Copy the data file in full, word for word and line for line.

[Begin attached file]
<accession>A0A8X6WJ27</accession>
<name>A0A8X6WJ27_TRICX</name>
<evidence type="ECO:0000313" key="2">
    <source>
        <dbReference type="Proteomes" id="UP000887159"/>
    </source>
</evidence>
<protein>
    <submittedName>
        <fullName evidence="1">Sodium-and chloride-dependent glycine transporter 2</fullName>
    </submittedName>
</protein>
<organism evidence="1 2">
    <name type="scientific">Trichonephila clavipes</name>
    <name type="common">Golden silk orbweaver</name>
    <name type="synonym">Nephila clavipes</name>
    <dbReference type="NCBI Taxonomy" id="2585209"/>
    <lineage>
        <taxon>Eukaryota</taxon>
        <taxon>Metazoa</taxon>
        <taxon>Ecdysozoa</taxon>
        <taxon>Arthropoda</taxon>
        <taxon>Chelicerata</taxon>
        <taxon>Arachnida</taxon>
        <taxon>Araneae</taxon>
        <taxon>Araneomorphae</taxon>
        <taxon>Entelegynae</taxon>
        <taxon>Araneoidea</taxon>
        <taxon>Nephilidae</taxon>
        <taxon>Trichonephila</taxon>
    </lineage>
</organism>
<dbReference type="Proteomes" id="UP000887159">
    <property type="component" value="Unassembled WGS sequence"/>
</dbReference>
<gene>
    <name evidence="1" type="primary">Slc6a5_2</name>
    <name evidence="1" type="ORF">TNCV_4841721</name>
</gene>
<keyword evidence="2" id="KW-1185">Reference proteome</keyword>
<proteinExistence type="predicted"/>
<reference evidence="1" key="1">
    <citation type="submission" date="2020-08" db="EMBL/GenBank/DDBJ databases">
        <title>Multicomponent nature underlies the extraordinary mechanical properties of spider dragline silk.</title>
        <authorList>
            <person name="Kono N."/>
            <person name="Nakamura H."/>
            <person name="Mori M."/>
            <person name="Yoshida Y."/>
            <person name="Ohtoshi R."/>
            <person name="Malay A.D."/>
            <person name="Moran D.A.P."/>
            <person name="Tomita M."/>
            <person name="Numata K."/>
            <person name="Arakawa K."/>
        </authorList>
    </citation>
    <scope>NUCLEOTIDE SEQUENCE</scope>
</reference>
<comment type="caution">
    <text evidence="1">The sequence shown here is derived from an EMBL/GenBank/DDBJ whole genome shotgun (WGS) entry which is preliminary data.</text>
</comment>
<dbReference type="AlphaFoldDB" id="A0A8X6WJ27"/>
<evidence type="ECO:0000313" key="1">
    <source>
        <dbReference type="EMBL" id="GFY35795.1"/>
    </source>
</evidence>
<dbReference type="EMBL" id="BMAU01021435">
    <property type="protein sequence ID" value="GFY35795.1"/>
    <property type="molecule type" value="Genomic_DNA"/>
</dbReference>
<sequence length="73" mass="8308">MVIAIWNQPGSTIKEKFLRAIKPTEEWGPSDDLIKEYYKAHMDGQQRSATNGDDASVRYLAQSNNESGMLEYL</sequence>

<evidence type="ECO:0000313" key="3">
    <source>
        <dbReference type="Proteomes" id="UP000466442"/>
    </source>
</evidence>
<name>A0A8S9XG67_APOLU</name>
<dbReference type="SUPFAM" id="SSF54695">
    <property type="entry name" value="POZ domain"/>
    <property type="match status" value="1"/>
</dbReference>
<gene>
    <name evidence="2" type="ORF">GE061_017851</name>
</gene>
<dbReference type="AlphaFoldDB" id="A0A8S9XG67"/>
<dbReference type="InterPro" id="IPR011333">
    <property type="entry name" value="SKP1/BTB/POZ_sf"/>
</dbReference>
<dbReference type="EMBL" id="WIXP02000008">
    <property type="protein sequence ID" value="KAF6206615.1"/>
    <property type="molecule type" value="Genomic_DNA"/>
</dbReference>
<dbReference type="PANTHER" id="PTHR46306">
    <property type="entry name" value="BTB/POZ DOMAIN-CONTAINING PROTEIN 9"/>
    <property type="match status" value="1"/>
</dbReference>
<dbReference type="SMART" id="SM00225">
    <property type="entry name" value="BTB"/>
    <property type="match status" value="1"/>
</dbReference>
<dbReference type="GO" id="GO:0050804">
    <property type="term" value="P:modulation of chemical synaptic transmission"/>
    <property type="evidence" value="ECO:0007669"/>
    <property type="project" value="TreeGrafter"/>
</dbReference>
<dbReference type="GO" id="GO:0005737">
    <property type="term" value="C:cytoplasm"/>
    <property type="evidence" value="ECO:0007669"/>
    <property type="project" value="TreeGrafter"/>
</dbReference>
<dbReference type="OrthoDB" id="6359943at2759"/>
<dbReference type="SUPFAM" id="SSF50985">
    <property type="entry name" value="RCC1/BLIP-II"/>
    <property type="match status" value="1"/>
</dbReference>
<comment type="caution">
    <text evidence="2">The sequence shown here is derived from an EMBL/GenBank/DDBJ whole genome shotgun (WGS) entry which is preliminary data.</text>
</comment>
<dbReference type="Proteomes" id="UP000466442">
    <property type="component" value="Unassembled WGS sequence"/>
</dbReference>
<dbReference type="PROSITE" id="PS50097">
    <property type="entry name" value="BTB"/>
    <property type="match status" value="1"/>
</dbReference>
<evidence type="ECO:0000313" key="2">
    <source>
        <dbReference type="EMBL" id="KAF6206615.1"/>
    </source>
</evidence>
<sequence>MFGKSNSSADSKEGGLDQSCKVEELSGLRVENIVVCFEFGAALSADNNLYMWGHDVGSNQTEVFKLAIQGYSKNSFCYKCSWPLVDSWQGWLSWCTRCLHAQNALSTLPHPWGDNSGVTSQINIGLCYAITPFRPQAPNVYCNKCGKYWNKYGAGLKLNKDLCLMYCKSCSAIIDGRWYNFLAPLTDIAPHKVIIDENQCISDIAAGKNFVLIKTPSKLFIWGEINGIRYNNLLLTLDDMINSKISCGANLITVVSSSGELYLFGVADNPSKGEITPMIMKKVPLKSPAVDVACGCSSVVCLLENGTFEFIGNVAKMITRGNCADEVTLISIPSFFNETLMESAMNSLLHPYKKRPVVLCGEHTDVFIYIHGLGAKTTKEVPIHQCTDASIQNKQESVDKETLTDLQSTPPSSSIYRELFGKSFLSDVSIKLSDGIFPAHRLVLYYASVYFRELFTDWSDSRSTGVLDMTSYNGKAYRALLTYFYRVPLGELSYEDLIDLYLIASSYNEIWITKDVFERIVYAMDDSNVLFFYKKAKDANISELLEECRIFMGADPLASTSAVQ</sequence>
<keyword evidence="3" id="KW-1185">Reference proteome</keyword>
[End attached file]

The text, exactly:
<accession>A0A8X6WJ27</accession>
<name>A0A8X6WJ27_TRICX</name>
<evidence type="ECO:0000313" key="2">
    <source>
        <dbReference type="Proteomes" id="UP000887159"/>
    </source>
</evidence>
<protein>
    <submittedName>
        <fullName evidence="1">Sodium-and chloride-dependent glycine transporter 2</fullName>
    </submittedName>
</protein>
<organism evidence="1 2">
    <name type="scientific">Trichonephila clavipes</name>
    <name type="common">Golden silk orbweaver</name>
    <name type="synonym">Nephila clavipes</name>
    <dbReference type="NCBI Taxonomy" id="2585209"/>
    <lineage>
        <taxon>Eukaryota</taxon>
        <taxon>Metazoa</taxon>
        <taxon>Ecdysozoa</taxon>
        <taxon>Arthropoda</taxon>
        <taxon>Chelicerata</taxon>
        <taxon>Arachnida</taxon>
        <taxon>Araneae</taxon>
        <taxon>Araneomorphae</taxon>
        <taxon>Entelegynae</taxon>
        <taxon>Araneoidea</taxon>
        <taxon>Nephilidae</taxon>
        <taxon>Trichonephila</taxon>
    </lineage>
</organism>
<dbReference type="Proteomes" id="UP000887159">
    <property type="component" value="Unassembled WGS sequence"/>
</dbReference>
<gene>
    <name evidence="1" type="primary">Slc6a5_2</name>
    <name evidence="1" type="ORF">TNCV_4841721</name>
</gene>
<keyword evidence="2" id="KW-1185">Reference proteome</keyword>
<proteinExistence type="predicted"/>
<reference evidence="1" key="1">
    <citation type="submission" date="2020-08" db="EMBL/GenBank/DDBJ databases">
        <title>Multicomponent nature underlies the extraordinary mechanical properties of spider dragline silk.</title>
        <authorList>
            <person name="Kono N."/>
            <person name="Nakamura H."/>
            <person name="Mori M."/>
            <person name="Yoshida Y."/>
            <person name="Ohtoshi R."/>
            <person name="Malay A.D."/>
            <person name="Moran D.A.P."/>
            <person name="Tomita M."/>
            <person name="Numata K."/>
            <person name="Arakawa K."/>
        </authorList>
    </citation>
    <scope>NUCLEOTIDE SEQUENCE</scope>
</reference>
<comment type="caution">
    <text evidence="1">The sequence shown here is derived from an EMBL/GenBank/DDBJ whole genome shotgun (WGS) entry which is preliminary data.</text>
</comment>
<dbReference type="AlphaFoldDB" id="A0A8X6WJ27"/>
<evidence type="ECO:0000313" key="1">
    <source>
        <dbReference type="EMBL" id="GFY35795.1"/>
    </source>
</evidence>
<dbReference type="EMBL" id="BMAU01021435">
    <property type="protein sequence ID" value="GFY35795.1"/>
    <property type="molecule type" value="Genomic_DNA"/>
</dbReference>
<sequence length="73" mass="8308">MVIAIWNQPGSTIKEKFLRAIKPTEEWGPSDDLIKEYYKAHMDGQQRSATNGDDASVRYLAQSNNESGMLEYL</sequence>

<evidence type="ECO:0000313" key="3">
    <source>
        <dbReference type="Proteomes" id="UP000466442"/>
    </source>
</evidence>
<name>A0A8S9XG67_APOLU</name>
<dbReference type="SUPFAM" id="SSF54695">
    <property type="entry name" value="POZ domain"/>
    <property type="match status" value="1"/>
</dbReference>
<gene>
    <name evidence="2" type="ORF">GE061_017851</name>
</gene>
<dbReference type="AlphaFoldDB" id="A0A8S9XG67"/>
<dbReference type="InterPro" id="IPR011333">
    <property type="entry name" value="SKP1/BTB/POZ_sf"/>
</dbReference>
<dbReference type="EMBL" id="WIXP02000008">
    <property type="protein sequence ID" value="KAF6206615.1"/>
    <property type="molecule type" value="Genomic_DNA"/>
</dbReference>
<dbReference type="PANTHER" id="PTHR46306">
    <property type="entry name" value="BTB/POZ DOMAIN-CONTAINING PROTEIN 9"/>
    <property type="match status" value="1"/>
</dbReference>
<dbReference type="SMART" id="SM00225">
    <property type="entry name" value="BTB"/>
    <property type="match status" value="1"/>
</dbReference>
<dbReference type="GO" id="GO:0050804">
    <property type="term" value="P:modulation of chemical synaptic transmission"/>
    <property type="evidence" value="ECO:0007669"/>
    <property type="project" value="TreeGrafter"/>
</dbReference>
<dbReference type="GO" id="GO:0005737">
    <property type="term" value="C:cytoplasm"/>
    <property type="evidence" value="ECO:0007669"/>
    <property type="project" value="TreeGrafter"/>
</dbReference>
<dbReference type="OrthoDB" id="6359943at2759"/>
<dbReference type="SUPFAM" id="SSF50985">
    <property type="entry name" value="RCC1/BLIP-II"/>
    <property type="match status" value="1"/>
</dbReference>
<comment type="caution">
    <text evidence="2">The sequence shown here is derived from an EMBL/GenBank/DDBJ whole genome shotgun (WGS) entry which is preliminary data.</text>
</comment>
<dbReference type="Proteomes" id="UP000466442">
    <property type="component" value="Unassembled WGS sequence"/>
</dbReference>
<dbReference type="PROSITE" id="PS50097">
    <property type="entry name" value="BTB"/>
    <property type="match status" value="1"/>
</dbReference>
<evidence type="ECO:0000313" key="2">
    <source>
        <dbReference type="EMBL" id="KAF6206615.1"/>
    </source>
</evidence>
<sequence>MFGKSNSSADSKEGGLDQSCKVEELSGLRVENIVVCFEFGAALSADNNLYMWGHDVGSNQTEVFKLAIQGYSKNSFCYKCSWPLVDSWQGWLSWCTRCLHAQNALSTLPHPWGDNSGVTSQINIGLCYAITPFRPQAPNVYCNKCGKYWNKYGAGLKLNKDLCLMYCKSCSAIIDGRWYNFLAPLTDIAPHKVIIDENQCISDIAAGKNFVLIKTPSKLFIWGEINGIRYNNLLLTLDDMINSKISCGANLITVVSSSGELYLFGVADNPSKGEITPMIMKKVPLKSPAVDVACGCSSVVCLLENGTFEFIGNVAKMITRGNCADEVTLISIPSFFNETLMESAMNSLLHPYKKRPVVLCGEHTDVFIYIHGLGAKTTKEVPIHQCTDASIQNKQESVDKETLTDLQSTPPSSSIYRELFGKSFLSDVSIKLSDGIFPAHRLVLYYASVYFRELFTDWSDSRSTGVLDMTSYNGKAYRALLTYFYRVPLGELSYEDLIDLYLIASSYNEIWITKDVFERIVYAMDDSNVLFFYKKAKDANISELLEECRIFMGADPLASTSAVQ</sequence>
<keyword evidence="3" id="KW-1185">Reference proteome</keyword>